Lessons from the sad death of Annaleece McAlorum

It is difficult to imagine a more devastating experience for any family than losing two children as a result of suicide in the space of five years.

The loved ones of 17 year old Annaleece McAlorum will also be acutely aware that the latest tragedy took place while she was under care in a mental health unit.

As our coverage set out last week, Annaleece’s ashes were interred beside those of her brother, Reece, in Milltown Cemetery in Belfast following cremation on Friday.

Reece was a father of three children and engaged to be married when he died by suicide in October, 2017, at the age of 21.

Annaleece developed mental health problems from the age of 14 and had been admitted to a south Belfast residential centre on a number of occasions.

Her family, from the Lagmore area of the city, deserve enormous credit for facilitating a debate on some vital issues by asking a friend, Sabrina McVeigh, to explain their concerns.

Sabrina pointed out that Annaleece was in what should have been a place of safety, where she could receive appropriate counselling and therapy.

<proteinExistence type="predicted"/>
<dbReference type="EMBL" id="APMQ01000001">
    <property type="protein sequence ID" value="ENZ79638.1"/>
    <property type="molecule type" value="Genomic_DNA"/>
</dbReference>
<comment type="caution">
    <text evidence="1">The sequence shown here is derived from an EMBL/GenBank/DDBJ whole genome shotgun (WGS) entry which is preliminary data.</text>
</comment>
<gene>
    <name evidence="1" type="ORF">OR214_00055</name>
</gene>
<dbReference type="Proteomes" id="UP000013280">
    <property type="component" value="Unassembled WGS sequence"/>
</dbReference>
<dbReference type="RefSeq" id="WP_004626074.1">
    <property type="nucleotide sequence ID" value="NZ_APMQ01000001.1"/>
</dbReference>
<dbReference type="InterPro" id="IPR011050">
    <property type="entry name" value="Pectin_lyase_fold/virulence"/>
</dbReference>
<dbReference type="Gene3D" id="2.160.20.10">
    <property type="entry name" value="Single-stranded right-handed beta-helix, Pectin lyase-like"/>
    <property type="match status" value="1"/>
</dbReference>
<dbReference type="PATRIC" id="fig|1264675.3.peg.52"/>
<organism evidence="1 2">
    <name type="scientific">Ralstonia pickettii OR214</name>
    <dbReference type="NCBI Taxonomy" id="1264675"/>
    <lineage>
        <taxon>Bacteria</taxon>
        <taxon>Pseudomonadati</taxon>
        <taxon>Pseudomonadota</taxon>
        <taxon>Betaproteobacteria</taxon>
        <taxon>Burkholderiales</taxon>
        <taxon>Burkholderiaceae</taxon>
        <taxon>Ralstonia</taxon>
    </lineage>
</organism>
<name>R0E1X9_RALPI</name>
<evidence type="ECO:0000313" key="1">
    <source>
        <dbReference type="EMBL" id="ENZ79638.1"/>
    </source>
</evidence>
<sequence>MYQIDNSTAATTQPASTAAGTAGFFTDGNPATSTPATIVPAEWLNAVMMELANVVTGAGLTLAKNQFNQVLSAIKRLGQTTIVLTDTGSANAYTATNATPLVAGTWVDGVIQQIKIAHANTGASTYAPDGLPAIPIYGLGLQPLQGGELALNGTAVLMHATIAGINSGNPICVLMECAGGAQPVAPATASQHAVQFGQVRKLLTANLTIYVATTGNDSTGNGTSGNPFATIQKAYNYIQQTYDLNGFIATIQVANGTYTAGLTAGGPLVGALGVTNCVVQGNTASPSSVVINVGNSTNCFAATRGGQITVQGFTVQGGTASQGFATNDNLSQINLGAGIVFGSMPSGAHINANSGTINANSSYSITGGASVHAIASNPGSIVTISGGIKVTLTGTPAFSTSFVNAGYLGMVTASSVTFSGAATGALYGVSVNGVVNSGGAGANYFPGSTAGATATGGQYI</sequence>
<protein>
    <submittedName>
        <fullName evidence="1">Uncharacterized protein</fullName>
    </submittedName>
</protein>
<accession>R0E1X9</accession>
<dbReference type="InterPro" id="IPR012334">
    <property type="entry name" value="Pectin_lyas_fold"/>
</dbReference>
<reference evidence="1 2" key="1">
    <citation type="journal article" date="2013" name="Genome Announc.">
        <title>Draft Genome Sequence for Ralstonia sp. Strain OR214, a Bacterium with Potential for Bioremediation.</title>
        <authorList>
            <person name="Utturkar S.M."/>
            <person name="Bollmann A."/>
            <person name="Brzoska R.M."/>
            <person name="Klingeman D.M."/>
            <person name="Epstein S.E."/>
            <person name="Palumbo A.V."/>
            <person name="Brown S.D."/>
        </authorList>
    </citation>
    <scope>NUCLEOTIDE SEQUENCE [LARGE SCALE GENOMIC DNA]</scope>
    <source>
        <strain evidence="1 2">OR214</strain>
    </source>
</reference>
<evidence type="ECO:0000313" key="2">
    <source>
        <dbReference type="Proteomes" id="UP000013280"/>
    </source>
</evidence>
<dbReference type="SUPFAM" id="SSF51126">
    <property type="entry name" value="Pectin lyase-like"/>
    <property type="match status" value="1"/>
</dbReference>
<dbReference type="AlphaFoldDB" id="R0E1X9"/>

Instead, after an attempt to take her own life, she died in the Royal Victoria Hospital three days later with her parents at her bedside.

There will be enormous sympathy for the staff of the mental health unit who deal with extremely difficult cases on a daily basis and need to be provided with all the resources necessary to carry out their duties.

However, the McAlorum family still have legitimate questions about the circumstances surrounding Annaleece’s death.

Suicide figures have been sadly increasing and a report from the Stormont Assembly a year ago said that there were profound mental health problems associated with the pandemic.

It said that young people had been disproportionately affected, although it also warned against conflating declining mental health with suicide.

Groups like the Samaritans, contactable by telephone on 116123, do outstanding work, and a range of other charitable orgaisations are also available.

The Belfast Trust has already offered full condolences to the McAlorum family and said that a full investigation into her death would follow.

It must be hoped that it will specifically examine the suggestion from Sabrina McVeigh that those who suffer from mental health problems were being `passed from pillar to post’, and that every possible effort will be made to learn the lessons from the disturbing death of Annaleece McAlorum.